Chapter 7 – From Nationalism to Sectionalism. Section Notes. Video. From Nationalism to Sectionalism. The Rise of Nationalism The Age of Jackson The Industrial North The Land of Cotton. Maps. Boundary Changes, 1803–1819 The Missouri Compromise
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Chapter 7 – From Nationalism to Sectionalism
From Nationalism to Sectionalism
The Rise of Nationalism
The Age of Jackson
The Industrial North
The Land of Cotton
Boundary Changes, 1803–1819
The Missouri Compromise
Indian Removal, 1831–1842The Cotton Kingdom
The Erie Canal
A New American Style of Art
Party at the White House
Slavery and King Cotton
Political Cartoon: Andrew Jackson
Visual Summary: From Nationalism to Sectionalism
There were 22 states in the Union in 1819.
In half of the states—the “slave states” of the South—slavery was legal.
In half of the states—the “free states” of the North—slavery was illegal.
This exact balance between slave states and free states gave them equal representation in the U.S. Senate.
If Missouri were admitted as a slave state, the balance would be upset.
In 1832, an election year, Jackson vetoed a bill to extend the bank’s charter.
When Henry Clay challenged Jackson for the presidency, the controversy over the bank became a major campaign issue.
Jackson won re-election, defeating Clay in a landslide.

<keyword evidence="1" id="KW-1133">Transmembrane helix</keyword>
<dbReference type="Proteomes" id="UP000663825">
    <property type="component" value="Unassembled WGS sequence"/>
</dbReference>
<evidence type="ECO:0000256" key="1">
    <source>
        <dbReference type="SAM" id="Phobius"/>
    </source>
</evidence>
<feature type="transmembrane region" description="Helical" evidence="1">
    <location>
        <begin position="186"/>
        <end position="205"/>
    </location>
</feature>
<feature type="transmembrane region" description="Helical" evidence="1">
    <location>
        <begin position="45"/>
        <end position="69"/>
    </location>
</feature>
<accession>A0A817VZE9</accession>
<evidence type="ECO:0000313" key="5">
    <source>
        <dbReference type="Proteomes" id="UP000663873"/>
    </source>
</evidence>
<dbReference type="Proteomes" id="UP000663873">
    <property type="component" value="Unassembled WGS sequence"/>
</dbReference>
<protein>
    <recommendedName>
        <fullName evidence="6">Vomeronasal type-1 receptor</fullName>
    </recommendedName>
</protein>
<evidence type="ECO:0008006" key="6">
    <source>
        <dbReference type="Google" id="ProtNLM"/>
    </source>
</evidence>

The issue of nullification and states’ rights was the focus of one of the most famous debates in Senate history in 1830.
When Congress passed another tariff in 1832, South Carolina declared the tariff law “null and void” and threatened to secede from the Union if the federal government tried to enforce the tariff.
Businesses needed ways to transport raw materials to their growing number of factories and mills and to ship their finished goods to market.
Farming cotton was a labor-intensive enterprise.
The land had to be prepared.
The cotton seeds had to be planted.
The growing plants had to be tended.
The crop had to be picked, cleaned, and formed into bales.
As the amount of money made by growing cotton increased, so did the number of plantations.
The growth of cotton farming led directly to an increase in demand for enslaved African Americans.
Cotton, sugarcane, sugar beets, tobacco, and rice
These crops led the economy of the South.
By 1840 the South was a thoroughly agricultural region.
Slavery was legal.
It was viewed by most white people as an absolutely vital part of the economy.
To many, it was a practice sanctioned by their Christian religion.
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